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Culture. I hear that word all the time and, quite frankly, I’m getting really tired of it. But the reason I’m getting tired of it is because when people talk about “agency culture,” they seem to leave out the very thing that defines it most: the work.

“Move to an open-plan office space, and the cross-pollination of ideas will help the culture.”

“Have a graffiti artist come in and paint the walls, and it will help the culture.”

“Build a conference room that looks like an old shed, and it will help the culture.”

“Print a cool-looking handbook, and it will help the culture.”

“Have a band come in once a month, and it will help the culture.”

“Come up with a pithy phrase that tells people what you stand for, and it will help the culture.”

I have even heard someone say we should start a committee called the “Culture Club” to think about ways of improving the agency’s culture. There is so much wrong with that statement, I don’t even know where to start.

These ideas may all be fine (well, all except for the Culture Club idea), but unless you are proud of the work you are doing, the list is all just bullshit. The work defines the culture. It’s really that simple. Do work you are proud of and you will have a culture you are proud to be a part of.

Try this. Make a list of the greatest advertising agencies of the past twenty years. Wieden+Kennedy, Goodby Silverstein & Partners, Mother, BBH, Droga5, Crispin Porter + Bogusky. All of them are probably on your list. The common thread? They are all known, first and foremost, for their work, not for the office spaces they occupy, not for the commissioned artwork on their walls. Not the game rooms or the recreation areas or the band rooms or the free beer. Not even for the unique ways they inspire creativity within their organizations. No, they are known for the excellence of their creative product.

Here’s what happens in an agency with a great creative culture: People talk about their work. The office has energy. It’s noisy. There is clutter. Everywhere there are notes and scribbles and thoughts. There are piles of books and magazines. Whiteboard markers are dried out. Chalkboards are always dusty. People discuss projects they are in the midst of. You feel something in the air: creative energy.

The Ping-Pong table has last night’s pizza and comps on it. Your work gets killed, but you get over it. And you try again. When people ask you for help, you help. When something great gets made by someone else, you are inspired by it.

And you make work that you can’t stop talking about.

Here’s what happens in an agency with a lousy creative culture: People set up meetings to discuss the culture. The office is quiet. Clutter just looks like garbage. The piles of books and magazines look like garbage. Whiteboards are just white. Chalkboards are never erased. People talk about “the good old days.” You feel something in the air, but it’s malaise.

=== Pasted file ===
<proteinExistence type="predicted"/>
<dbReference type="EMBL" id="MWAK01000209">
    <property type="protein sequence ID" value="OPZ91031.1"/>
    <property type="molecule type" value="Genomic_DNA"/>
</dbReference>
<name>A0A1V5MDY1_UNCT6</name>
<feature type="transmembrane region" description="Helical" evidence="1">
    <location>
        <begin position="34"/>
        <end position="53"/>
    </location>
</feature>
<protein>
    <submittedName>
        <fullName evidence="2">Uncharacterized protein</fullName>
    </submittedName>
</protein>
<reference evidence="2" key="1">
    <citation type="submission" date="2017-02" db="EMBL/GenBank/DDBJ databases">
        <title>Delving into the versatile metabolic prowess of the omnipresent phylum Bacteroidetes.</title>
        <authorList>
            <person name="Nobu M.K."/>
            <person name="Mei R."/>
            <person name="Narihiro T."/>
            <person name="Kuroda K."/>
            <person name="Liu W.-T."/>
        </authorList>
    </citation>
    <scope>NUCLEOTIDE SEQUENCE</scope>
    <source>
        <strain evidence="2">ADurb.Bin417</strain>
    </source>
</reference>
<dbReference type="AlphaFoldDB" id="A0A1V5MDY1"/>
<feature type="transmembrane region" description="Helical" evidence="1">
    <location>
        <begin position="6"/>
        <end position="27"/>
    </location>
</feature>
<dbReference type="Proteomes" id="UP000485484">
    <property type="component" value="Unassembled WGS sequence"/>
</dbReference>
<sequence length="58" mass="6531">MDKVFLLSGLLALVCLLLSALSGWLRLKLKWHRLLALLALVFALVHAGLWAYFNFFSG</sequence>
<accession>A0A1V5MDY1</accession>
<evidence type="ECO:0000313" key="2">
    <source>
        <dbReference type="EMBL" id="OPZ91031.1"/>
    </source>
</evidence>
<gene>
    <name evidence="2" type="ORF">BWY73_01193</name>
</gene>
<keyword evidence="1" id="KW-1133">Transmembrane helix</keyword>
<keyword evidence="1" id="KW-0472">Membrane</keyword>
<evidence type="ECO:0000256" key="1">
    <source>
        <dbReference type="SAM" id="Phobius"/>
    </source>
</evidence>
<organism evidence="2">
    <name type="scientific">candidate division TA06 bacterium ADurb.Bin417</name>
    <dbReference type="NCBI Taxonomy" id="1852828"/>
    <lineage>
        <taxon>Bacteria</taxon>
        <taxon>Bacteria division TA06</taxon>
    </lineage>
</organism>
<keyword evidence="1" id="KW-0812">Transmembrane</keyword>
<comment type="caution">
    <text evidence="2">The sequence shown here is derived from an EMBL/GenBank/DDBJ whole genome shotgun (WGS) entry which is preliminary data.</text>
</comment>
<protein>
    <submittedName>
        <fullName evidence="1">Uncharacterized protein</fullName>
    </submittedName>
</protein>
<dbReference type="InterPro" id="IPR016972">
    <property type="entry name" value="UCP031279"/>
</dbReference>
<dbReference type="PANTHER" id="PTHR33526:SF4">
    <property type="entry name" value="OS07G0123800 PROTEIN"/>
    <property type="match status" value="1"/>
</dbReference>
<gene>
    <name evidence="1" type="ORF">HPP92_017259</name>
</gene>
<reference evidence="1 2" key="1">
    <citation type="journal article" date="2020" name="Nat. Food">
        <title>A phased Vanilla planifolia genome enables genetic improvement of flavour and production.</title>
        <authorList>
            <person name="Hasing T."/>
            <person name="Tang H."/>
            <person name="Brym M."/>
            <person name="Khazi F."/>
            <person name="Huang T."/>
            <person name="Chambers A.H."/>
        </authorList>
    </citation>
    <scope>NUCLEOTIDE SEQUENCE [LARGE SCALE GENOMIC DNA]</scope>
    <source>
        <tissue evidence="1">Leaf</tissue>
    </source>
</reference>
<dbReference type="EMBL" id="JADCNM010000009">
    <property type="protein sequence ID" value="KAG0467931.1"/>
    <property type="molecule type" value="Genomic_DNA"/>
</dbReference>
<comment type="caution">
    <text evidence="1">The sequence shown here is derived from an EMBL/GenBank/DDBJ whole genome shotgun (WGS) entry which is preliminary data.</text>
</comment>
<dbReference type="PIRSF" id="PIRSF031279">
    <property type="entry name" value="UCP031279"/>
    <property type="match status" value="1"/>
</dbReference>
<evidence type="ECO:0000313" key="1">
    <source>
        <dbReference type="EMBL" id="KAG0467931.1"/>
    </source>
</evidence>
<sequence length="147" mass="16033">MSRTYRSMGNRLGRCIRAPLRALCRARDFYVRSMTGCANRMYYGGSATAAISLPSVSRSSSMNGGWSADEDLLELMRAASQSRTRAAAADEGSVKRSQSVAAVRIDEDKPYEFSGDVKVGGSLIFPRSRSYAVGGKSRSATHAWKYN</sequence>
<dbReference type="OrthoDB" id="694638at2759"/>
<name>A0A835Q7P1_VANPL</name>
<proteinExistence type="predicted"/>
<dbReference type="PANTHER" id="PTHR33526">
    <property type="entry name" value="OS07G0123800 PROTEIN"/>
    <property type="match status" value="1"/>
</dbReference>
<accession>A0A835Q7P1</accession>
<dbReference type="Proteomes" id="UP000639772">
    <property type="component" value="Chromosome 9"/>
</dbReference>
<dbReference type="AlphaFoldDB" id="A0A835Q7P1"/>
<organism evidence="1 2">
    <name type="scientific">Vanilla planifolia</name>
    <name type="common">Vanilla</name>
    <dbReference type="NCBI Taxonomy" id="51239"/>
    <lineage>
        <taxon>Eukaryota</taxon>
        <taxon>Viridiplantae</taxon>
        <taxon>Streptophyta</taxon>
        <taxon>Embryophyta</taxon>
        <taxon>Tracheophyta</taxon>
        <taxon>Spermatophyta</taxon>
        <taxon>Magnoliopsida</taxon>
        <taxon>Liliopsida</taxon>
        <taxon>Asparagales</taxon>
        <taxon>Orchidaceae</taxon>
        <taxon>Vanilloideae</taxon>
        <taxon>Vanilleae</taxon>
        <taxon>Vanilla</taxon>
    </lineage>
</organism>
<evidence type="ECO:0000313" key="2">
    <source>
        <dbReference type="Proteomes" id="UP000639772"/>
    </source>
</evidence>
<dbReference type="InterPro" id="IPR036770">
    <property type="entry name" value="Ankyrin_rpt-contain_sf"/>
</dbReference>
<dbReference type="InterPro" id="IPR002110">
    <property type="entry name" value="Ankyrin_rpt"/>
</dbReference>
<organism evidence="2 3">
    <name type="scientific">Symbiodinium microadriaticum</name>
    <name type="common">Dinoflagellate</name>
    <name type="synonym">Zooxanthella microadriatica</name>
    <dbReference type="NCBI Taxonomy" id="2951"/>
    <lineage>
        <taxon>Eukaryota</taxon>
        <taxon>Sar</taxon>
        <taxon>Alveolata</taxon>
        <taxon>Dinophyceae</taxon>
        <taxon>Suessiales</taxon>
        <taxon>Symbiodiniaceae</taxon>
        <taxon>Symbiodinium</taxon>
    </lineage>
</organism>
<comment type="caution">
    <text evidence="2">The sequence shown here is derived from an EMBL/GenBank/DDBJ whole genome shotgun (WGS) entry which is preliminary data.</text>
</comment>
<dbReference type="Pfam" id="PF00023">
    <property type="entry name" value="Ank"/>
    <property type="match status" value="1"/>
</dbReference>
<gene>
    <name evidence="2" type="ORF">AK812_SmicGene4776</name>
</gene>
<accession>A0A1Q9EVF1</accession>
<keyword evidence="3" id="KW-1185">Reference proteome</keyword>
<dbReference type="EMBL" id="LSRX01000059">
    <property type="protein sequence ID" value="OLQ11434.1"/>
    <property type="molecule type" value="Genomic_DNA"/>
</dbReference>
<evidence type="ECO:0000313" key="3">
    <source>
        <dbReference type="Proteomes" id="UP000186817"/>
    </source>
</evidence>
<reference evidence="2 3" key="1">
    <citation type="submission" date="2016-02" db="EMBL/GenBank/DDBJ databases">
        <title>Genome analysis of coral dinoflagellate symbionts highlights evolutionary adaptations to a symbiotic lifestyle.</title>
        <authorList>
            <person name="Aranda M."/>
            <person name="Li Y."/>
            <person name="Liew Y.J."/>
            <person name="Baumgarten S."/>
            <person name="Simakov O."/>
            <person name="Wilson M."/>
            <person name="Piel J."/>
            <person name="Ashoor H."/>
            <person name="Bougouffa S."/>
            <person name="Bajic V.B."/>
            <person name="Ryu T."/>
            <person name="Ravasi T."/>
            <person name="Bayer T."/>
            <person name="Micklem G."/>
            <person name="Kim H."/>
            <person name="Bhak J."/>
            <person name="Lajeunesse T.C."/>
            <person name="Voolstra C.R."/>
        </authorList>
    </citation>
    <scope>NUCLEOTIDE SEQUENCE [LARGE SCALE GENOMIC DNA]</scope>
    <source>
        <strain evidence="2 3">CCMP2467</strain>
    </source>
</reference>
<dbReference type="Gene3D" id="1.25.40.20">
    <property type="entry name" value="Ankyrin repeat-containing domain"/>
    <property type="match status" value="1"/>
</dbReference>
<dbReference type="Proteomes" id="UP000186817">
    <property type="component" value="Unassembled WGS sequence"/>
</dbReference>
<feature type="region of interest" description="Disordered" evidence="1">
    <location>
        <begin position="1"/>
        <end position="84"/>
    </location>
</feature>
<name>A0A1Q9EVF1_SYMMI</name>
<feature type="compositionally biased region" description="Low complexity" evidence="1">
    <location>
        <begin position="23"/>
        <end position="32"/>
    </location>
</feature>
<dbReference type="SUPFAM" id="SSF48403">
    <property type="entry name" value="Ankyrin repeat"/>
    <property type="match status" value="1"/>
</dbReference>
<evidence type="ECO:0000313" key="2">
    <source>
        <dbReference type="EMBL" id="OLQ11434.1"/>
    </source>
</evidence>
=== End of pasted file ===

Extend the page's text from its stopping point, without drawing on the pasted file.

The Ping-Pong table has a broken net, and no one plays anyway. When people ask for help, you say you’re busy. Your work gets killed and you talk about how stupid everyone is for not getting it. When something great gets made by someone else, you resent it.

And you make work that you never talk about.

I am six months into my new role at Arnold, Boston, where I have worked for fourteen years. I am one-half of an ECD team faced with the biggest challenge either of us has ever faced: making Arnold great again.

I have seen many changes in our culture over the years. It has been strong, and it has been weak. And the strength of our culture has always been directly linked to the quality of the work we were producing.

It is no secret that we haven’t exactly had the best couple of years, for multiple reasons: Economics. The changing nature of the business. Creative atrophy due to a lack of production.

But my partner and I are intent on building the greatest culture our agency has ever had.

How will we do it? One piece of work at a time. ca

Wade Devers (deversinkandlead.com) is an executive creative director and managing partner with Arnold Worldwide in Boston. His work, part of which is creative direction for the Jack Daniel’s brand campaigns, inclu­ding the iconic ads for Old No. 7 Tennessee Whiskey, has been recognized in several of the industry’s most prestigious showcases.

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